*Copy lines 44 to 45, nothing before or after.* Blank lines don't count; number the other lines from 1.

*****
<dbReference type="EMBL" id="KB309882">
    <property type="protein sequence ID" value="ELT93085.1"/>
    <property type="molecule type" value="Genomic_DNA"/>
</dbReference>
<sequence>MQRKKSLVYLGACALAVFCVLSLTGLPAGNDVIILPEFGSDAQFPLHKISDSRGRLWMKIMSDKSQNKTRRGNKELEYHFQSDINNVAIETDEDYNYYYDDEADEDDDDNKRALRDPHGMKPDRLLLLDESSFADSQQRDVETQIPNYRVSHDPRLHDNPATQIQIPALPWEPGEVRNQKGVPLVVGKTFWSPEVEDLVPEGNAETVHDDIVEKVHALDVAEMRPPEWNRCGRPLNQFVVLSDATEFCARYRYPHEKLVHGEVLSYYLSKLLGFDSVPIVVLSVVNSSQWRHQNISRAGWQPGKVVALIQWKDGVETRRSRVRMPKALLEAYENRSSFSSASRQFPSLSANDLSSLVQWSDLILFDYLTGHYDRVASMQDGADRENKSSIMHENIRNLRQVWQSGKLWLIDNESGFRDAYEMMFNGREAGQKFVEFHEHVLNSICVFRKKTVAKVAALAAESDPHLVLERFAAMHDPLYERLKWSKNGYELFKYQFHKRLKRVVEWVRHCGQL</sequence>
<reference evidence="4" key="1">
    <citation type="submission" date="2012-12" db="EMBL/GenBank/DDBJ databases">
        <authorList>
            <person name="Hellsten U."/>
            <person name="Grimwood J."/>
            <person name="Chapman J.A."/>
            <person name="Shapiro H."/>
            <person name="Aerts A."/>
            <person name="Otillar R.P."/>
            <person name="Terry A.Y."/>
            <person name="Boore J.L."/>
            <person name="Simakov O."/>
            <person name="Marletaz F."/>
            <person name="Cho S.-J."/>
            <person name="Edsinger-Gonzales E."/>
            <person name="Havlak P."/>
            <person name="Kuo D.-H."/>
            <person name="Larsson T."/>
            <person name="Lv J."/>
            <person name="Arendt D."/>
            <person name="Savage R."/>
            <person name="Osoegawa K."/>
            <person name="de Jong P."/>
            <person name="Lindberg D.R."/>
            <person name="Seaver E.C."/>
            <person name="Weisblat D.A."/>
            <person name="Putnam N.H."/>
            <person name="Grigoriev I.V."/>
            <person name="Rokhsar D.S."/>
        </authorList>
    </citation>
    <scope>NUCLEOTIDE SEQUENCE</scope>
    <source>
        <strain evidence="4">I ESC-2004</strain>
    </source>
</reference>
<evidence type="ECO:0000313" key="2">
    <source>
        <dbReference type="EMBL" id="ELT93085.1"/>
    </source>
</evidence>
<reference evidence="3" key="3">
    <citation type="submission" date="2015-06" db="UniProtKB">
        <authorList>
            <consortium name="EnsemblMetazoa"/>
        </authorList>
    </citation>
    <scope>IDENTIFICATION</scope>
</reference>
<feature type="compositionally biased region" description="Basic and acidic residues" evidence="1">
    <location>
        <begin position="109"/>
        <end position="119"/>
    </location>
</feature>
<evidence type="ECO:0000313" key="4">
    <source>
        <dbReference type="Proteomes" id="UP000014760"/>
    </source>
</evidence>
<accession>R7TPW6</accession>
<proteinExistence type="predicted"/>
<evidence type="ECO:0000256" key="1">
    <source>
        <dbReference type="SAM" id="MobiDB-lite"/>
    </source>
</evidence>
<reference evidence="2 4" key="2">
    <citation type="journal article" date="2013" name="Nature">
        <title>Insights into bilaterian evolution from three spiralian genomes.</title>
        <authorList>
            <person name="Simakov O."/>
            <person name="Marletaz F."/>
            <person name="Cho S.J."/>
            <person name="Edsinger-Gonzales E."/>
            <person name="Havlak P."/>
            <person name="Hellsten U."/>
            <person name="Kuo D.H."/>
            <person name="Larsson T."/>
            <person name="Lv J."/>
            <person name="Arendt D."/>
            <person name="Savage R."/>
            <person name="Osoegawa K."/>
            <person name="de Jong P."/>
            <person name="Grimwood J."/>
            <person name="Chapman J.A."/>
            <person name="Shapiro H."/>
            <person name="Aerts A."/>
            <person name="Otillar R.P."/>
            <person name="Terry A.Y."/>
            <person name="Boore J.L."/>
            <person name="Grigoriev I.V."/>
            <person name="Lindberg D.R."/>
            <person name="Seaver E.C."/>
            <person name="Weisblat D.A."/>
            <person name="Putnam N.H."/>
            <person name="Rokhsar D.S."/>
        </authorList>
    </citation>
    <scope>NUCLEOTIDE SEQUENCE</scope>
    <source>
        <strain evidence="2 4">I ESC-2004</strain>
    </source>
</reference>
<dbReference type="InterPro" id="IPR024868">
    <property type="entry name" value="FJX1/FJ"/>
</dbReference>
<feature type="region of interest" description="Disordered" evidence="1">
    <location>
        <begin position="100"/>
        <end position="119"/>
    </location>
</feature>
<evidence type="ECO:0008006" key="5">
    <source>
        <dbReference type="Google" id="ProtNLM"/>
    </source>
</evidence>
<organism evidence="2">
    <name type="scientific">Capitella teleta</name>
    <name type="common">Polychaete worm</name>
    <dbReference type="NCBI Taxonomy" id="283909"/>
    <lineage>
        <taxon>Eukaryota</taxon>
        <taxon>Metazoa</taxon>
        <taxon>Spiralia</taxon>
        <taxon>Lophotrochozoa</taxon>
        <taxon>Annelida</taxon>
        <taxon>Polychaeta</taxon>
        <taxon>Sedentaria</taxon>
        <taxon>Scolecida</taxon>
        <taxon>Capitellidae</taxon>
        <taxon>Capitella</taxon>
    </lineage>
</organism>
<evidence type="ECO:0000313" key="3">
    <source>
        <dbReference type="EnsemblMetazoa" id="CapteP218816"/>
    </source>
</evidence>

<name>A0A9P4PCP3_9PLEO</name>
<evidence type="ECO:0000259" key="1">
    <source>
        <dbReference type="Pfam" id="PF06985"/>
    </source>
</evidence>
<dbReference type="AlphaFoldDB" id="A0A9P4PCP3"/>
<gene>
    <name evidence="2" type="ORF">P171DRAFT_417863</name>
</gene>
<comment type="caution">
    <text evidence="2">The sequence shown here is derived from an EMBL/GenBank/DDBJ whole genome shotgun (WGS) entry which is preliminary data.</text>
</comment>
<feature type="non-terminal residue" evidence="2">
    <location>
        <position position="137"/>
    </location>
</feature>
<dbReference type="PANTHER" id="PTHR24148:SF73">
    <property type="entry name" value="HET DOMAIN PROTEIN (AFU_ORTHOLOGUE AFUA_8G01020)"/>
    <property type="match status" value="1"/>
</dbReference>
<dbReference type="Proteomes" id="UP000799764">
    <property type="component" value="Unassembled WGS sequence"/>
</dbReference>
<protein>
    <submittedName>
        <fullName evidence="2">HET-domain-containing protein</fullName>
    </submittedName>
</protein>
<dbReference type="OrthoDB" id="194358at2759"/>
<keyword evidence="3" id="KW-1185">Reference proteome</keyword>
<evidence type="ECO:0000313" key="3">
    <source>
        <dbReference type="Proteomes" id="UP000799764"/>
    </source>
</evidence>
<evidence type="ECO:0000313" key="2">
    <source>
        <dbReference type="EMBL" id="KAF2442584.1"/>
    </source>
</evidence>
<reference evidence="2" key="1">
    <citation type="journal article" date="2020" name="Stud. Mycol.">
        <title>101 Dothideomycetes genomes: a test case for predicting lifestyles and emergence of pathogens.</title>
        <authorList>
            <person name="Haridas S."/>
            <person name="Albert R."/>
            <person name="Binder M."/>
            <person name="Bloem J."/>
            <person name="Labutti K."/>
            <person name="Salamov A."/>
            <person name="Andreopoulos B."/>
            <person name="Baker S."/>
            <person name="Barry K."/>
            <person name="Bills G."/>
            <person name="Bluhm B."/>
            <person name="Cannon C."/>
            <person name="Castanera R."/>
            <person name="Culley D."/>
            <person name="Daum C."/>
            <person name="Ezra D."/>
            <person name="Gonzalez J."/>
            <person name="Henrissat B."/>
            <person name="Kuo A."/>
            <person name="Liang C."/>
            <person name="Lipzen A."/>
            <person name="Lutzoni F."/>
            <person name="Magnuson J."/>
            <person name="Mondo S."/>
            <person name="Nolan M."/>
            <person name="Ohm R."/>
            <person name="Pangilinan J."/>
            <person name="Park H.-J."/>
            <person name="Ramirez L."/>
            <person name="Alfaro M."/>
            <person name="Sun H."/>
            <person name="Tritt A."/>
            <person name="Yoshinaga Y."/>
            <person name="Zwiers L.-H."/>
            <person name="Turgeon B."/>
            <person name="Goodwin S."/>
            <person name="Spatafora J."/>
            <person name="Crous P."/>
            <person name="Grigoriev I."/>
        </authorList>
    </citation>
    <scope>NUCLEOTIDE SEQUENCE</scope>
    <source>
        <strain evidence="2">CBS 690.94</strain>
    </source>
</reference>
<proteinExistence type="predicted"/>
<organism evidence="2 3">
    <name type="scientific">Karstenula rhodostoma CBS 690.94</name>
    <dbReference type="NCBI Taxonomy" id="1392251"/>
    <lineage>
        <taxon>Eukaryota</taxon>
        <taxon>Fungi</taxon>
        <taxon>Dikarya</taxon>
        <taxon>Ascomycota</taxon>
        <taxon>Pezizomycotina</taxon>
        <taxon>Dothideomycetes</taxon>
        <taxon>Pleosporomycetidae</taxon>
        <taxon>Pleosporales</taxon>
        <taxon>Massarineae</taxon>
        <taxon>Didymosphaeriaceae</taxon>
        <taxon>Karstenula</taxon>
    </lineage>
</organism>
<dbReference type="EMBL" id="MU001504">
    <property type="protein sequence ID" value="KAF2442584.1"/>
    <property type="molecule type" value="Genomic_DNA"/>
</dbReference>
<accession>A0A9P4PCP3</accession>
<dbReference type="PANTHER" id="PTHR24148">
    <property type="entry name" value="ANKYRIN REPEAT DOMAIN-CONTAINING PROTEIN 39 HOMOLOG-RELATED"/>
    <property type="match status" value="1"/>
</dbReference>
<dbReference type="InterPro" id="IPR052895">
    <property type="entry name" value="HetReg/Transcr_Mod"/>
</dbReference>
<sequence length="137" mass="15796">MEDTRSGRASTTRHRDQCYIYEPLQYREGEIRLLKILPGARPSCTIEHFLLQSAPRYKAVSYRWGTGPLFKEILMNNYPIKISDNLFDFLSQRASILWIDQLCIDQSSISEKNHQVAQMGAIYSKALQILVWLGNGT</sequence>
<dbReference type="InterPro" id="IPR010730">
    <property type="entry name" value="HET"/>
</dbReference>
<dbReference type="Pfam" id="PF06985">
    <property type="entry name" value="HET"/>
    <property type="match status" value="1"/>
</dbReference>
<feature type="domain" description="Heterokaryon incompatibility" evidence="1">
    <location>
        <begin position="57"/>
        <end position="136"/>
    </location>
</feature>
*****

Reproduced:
        <dbReference type="EMBL" id="ELT93085.1"/>
    </source>